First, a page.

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Michael Beeching





Joined: 22 Jan 2014
Reading list: 2 books

Posts: 204

PostPosted: Fri 24 May, 2019 12:44 pm    Post subject: Body Armor of the Korean War         Reply with quote

This interesting article popped up today on Military.com:

https://www.military.com/daily-news/2019/05/24/us-body-armor-found-remains-korean-war-dead-dmz.html

...It is striking how similar this armor is to the Wisby coats of plates and other armors from the Middle Ages, and that sentiment is even echoed in this Wiki article:

https://en.wikipedia.org/wiki/Flak_jacket

Admittedly, I do not have a terribly large knowledge base about military body armor from that point in time. My honest feeling is that a lot of this stuff was considered rather sensitive at the time, because it was a new technology (even if it was a rehashing of old technology). Because of that, its existence was occluded and it is surprising to us when we see it today. As an example, I was profoundly surprised (Kull Wahad!) when I learned that late-war P-51s were occasionally fitted with tail-warning radars. This knowledge came to me just a few days ago. So, when it comes to infantry equipment (which was still rapidly evolving at the time - we had just entered into the age of the widespread semi-automatic rifle and were starting to get into true assault rifles), it does not surprise me that when I see equipment like this... I'm truly surprised by what I see. The knowledge is now out there, but I think it's far from common.

I presume what I'm looking at is an M1952, because there appears to be corrosion on metal plates. This was a handy blog post in reading about Korean War kit:

http://chainlinkandconcrete.blogspot.com/2016...and-m.html

A more brief article can be found here:

https://olive-drab.com/od_soldiers_gear_body_armor_korea.php

And here:

https://qmmuseum.lee.army.mil/korea/armored_vest.htm

...What these posts do not cover is the construction of the armors, so the image on the Military.com article is particularly interesting. Furthermore, what really strikes me about modern body armors is that, despite the high-tech materials, we have yet to catch up with the sophistication of the Late Medieval suspension systems. I've read many articles about modern body armor and how it is NOT helping when it comes to back injuries. All the weight is being put on the shoulders it seems, and that's been a design problem seen in issued armor since WWI. All-in-all, it's very cool to see, however. It may be worth the while of designers to revert back to the smaller brigandine-style plates in order to get closer-fitting armor that can better ride on the hips of the soldier. More layers doesn't generally hurt, either.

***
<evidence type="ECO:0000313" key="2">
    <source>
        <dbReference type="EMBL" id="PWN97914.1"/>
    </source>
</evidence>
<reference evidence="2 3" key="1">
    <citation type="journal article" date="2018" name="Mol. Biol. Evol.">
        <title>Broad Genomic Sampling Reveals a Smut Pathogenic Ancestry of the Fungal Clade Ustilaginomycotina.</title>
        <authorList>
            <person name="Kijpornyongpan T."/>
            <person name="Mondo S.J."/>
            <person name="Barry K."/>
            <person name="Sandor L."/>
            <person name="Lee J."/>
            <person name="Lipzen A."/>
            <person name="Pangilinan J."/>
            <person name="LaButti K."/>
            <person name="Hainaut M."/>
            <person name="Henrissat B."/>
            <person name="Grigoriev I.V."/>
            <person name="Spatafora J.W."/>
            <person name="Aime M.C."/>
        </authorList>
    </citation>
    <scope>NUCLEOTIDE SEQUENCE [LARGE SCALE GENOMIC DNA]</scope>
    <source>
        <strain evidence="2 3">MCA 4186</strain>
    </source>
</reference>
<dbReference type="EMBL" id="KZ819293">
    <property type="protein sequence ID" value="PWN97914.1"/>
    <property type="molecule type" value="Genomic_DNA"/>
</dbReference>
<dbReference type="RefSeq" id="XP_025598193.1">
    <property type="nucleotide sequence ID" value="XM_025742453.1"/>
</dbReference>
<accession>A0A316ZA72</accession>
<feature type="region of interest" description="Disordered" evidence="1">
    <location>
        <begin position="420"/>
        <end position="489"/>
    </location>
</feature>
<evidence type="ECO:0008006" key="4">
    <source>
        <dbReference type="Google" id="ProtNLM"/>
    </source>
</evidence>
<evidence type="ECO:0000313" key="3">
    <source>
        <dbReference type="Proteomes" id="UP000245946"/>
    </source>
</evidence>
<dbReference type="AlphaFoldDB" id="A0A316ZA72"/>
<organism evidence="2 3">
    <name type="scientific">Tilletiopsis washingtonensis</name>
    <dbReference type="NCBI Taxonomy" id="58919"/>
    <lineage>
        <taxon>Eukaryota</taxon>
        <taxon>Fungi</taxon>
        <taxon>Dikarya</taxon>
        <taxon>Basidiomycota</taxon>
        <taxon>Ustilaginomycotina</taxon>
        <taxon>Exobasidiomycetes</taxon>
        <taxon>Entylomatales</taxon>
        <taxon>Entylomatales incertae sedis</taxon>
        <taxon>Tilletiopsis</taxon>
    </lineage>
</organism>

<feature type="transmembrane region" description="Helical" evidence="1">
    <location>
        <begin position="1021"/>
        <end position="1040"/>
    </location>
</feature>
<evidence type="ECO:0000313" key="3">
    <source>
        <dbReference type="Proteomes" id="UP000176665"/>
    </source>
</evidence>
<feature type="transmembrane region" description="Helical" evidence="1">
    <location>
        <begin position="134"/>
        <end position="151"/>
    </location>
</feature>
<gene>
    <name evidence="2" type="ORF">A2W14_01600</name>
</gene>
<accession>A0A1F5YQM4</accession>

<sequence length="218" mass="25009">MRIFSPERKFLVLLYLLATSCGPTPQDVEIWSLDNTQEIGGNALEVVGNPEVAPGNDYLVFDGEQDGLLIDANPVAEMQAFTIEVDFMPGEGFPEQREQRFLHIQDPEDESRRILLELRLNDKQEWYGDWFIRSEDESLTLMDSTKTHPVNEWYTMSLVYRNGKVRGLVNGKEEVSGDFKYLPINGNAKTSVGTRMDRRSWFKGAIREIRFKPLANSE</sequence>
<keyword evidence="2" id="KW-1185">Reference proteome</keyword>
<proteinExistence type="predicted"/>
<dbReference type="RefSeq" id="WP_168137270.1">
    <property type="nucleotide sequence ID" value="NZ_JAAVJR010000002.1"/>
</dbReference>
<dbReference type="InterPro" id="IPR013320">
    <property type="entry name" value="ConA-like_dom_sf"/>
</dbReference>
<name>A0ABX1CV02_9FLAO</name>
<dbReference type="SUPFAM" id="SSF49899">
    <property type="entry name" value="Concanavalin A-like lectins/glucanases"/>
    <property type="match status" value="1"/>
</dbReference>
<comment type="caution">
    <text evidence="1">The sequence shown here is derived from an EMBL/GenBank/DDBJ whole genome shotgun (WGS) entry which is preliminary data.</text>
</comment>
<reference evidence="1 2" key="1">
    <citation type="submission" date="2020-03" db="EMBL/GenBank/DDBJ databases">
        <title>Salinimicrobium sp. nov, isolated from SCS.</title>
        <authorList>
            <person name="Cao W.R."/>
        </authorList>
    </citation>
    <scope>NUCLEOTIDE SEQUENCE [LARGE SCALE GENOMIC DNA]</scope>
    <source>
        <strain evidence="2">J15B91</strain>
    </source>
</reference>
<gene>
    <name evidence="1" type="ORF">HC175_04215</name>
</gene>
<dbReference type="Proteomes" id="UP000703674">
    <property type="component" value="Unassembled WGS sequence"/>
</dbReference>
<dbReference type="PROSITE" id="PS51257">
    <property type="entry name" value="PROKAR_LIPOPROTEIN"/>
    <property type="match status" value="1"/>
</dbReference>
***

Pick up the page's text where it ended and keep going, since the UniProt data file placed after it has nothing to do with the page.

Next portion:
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Karl G




Location: Australia
Joined: 25 Apr 2016

Posts: 66

PostPosted: Sat 25 May, 2019 8:55 pm    Post subject:         Reply with quote

Interesting post. I wore and shot at bodyarmour so have a bit of experience with it. Happy

One thing regards that armour it its not bullet proof and didnt really come from the development of small arms fire. Its a flak jacket, good for stopping ranged ballistic fragments aka small peices of exploding shells, mortars, grenades etc. Not bullets. Also it mostly developed due to development high explosive ordnance on weapons platforms, usually airel gunners or ship crew getting hit with small incidental fragments.

The earliest type were the doron plates and sewn plates I believe of manganese steel. They were too heavy at 20lbs and didn't stop bullets so they quit the plates and stuck with woven nylon for just flak and low powered projectiles. This is still the general rule today with ' covert bullet proof vests' or 'soft body armour ' classes ( handguns, lower powered rifles, shotgun pellets etc).

To stop steel cored military rifle bullets you usually need much thicker and heavier "hard plates", usually steel or kevlar inserts, slipped in and out of front and back pockets on the soft armour. These are too heavy to be used for large areas. Basically you have decent protection for centred vital shots of about 10-12" square and softer armour every where else around the torso.

They have tried a few times to improve this 'mini' breastplate concept. A couple decent versions of alternative or scale disc armour which passed ballistic tests but failed long term durability and budget constraints, they were 5x as expensive. Time will tell if this is the path they go down in the future.

As to the weight , by itself it is not too much of a concern at present. Its only a lesser % of the soldiers total equipment load . The military accepts addtional armour has limited returns at the present. Hardplate is many times heavier than medieval plate, even a full breast plate would be prohibitive. Also all the other stuff that kills soldiers, heavy machine guns, anti material weapons or close hit from explosive ordnance will defeat anything you can wear anyway. Until they can really make a breakthrough, the military is going not to sacrifice mobility.